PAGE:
„A totalitarian state is in effect a theocracy, and its ruling caste, in order to keep its position, has to be thought of as infallible.“

—  George Orwell, Context: A totalitarian state is in effect a theocracy, and its ruling caste, in order to keep its position, has to be thought of as infallible. But since, in practice, no one is infallible, it is frequently necessary to rearrange past events in order to show that this or that mistake was not made, or that this or that imaginary triumph actually happened. Then, again, every major change in policy demands a corresponding change of doctrine and a revaluation of prominent historical figures.
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George Orwell73
1903 - 1950
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„A society becomes totalitarian when its structure becomes flagrantly artificial: that is, when its ruling class has lost its function but succeeds in clinging to power by force or fraud.“

—  George Orwell English author and journalist 1903 - 1950
Context: Totalitarianism, however, does not so much promise an age of faith as an age of schizophrenia. A society becomes totalitarian when its structure becomes flagrantly artificial: that is, when its ruling class has lost its function but succeeds in clinging to power by force or fraud. Such a society, no matter how long it persists, can never afford to become either tolerant or intellectually stable. It can never permit either the truthful recording of facts or the emotional sincerity that literary creation demands. But to be corrupted by totalitarianism one does not have to live in a totalitarian country. The mere prevalence of certain ideas can spread a kind of poison that makes one subject after another impossible for literary purposes. Wherever there is an enforced orthodoxy — or even two orthodoxies, as often happens — good writing stops. This was well illustrated by the Spanish civil war. To many English intellectuals the war was a deeply moving experience, but not an experience about which they could write sincerely. There were only two things that you were allowed to say, and both of them were palpable lies: as a result, the war produced acres of print but almost nothing worth reading.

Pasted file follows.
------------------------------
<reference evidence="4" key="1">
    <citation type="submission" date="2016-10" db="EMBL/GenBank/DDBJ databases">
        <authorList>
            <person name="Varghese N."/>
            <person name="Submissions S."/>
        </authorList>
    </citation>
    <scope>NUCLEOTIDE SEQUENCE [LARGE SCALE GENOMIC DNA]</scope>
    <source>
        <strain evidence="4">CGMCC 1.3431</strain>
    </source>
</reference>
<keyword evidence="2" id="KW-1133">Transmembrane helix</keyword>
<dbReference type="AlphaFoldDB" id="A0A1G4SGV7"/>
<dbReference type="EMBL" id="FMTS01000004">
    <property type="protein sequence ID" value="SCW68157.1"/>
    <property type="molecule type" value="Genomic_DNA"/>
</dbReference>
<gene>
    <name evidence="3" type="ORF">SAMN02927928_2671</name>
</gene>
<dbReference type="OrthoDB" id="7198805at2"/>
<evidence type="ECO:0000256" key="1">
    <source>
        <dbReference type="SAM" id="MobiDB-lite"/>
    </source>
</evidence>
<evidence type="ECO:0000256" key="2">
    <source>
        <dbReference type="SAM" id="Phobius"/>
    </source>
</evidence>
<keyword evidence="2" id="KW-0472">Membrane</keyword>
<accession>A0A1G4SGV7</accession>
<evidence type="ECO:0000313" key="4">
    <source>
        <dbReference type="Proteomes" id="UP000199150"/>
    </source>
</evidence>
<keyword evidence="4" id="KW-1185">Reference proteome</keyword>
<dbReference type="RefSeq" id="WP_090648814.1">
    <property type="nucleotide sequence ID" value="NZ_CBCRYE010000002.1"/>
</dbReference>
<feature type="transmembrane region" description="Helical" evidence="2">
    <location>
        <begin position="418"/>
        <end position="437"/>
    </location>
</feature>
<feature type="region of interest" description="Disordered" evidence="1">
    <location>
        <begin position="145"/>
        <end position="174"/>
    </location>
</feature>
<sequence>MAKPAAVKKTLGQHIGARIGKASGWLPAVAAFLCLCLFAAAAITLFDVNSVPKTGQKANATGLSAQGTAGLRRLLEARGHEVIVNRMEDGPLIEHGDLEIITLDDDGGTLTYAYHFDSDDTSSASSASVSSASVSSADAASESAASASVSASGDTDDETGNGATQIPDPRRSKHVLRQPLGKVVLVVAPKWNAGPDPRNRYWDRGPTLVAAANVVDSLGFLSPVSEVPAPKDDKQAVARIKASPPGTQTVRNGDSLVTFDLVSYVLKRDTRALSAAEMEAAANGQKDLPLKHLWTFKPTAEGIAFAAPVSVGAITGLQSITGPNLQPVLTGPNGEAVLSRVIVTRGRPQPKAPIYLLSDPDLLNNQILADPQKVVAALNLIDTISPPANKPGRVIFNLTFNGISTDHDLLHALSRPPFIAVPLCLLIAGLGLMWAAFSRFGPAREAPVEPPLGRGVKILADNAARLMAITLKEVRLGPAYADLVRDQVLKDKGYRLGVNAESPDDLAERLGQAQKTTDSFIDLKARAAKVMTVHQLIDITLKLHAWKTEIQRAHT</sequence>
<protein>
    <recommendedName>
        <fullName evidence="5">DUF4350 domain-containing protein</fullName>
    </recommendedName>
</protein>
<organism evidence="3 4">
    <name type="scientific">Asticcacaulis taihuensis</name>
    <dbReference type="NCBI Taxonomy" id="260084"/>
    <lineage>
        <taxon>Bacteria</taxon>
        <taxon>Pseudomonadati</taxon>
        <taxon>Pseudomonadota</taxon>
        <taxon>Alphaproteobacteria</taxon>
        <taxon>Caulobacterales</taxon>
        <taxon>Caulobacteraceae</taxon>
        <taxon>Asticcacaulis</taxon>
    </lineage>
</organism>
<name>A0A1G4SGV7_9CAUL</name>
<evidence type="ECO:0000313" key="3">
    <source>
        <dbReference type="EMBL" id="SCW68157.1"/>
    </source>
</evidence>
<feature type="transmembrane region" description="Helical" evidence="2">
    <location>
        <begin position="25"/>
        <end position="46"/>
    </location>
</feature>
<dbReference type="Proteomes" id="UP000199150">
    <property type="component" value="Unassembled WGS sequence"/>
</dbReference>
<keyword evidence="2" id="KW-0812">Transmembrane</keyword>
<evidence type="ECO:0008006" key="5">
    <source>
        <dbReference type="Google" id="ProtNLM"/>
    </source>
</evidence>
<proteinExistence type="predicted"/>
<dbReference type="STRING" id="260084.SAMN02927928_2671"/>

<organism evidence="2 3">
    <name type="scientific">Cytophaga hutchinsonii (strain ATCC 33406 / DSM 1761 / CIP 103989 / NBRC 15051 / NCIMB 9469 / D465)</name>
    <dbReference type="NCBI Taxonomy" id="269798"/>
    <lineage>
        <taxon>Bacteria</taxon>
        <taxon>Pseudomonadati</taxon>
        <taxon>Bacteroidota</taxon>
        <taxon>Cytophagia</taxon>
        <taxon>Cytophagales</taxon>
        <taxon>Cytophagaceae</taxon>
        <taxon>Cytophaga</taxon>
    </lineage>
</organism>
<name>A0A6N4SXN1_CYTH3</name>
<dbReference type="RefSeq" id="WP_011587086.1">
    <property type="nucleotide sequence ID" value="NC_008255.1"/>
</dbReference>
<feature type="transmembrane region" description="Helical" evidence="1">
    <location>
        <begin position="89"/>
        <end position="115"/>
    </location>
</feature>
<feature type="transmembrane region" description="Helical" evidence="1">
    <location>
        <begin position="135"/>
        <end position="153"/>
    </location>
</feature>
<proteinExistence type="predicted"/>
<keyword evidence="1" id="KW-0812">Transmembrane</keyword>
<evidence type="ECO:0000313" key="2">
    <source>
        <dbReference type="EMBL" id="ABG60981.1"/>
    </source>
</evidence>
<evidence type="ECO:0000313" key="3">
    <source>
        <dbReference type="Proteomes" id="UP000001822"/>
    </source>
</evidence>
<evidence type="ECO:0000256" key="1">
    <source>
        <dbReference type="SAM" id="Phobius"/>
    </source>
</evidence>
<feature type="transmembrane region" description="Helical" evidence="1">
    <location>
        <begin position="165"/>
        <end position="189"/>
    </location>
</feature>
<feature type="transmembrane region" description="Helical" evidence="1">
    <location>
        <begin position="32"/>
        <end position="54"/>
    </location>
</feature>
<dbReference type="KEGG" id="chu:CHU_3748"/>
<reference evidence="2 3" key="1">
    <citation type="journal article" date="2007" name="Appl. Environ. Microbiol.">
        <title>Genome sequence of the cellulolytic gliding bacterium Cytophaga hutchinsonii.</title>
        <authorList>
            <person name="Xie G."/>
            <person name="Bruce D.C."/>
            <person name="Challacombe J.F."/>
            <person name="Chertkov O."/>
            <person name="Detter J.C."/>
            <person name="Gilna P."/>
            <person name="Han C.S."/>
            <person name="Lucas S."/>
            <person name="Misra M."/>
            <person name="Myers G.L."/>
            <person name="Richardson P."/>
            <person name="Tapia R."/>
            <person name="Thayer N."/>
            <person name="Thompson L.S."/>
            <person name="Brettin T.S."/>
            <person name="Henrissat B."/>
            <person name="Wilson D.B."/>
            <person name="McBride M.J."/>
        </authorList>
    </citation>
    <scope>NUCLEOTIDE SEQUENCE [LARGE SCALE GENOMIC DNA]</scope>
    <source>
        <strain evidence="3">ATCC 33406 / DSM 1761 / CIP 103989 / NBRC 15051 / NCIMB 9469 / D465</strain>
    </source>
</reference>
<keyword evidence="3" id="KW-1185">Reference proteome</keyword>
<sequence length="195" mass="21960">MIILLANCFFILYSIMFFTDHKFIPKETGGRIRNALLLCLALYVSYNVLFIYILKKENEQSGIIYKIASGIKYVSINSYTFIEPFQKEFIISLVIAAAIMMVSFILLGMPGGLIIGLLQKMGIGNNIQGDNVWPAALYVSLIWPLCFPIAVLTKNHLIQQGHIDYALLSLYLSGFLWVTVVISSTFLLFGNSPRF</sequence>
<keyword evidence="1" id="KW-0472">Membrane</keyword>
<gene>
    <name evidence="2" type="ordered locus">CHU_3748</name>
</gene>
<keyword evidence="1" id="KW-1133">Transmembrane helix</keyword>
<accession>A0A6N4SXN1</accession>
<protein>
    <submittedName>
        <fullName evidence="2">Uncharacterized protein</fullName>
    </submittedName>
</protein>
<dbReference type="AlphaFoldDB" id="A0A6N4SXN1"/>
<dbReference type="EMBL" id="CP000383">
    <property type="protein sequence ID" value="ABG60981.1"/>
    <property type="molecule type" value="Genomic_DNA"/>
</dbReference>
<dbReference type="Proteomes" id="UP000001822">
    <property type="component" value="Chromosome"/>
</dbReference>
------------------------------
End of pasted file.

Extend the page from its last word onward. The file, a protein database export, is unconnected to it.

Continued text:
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„The totalitarian attempt at global conquest and total domination has been the destructive way out of all impasses. Its victory may coincide with the destruction of humanity; wherever it has ruled, it has begun to destroy the essence of man.“

—  Hannah Arendt Jewish-American political theorist 1906 - 1975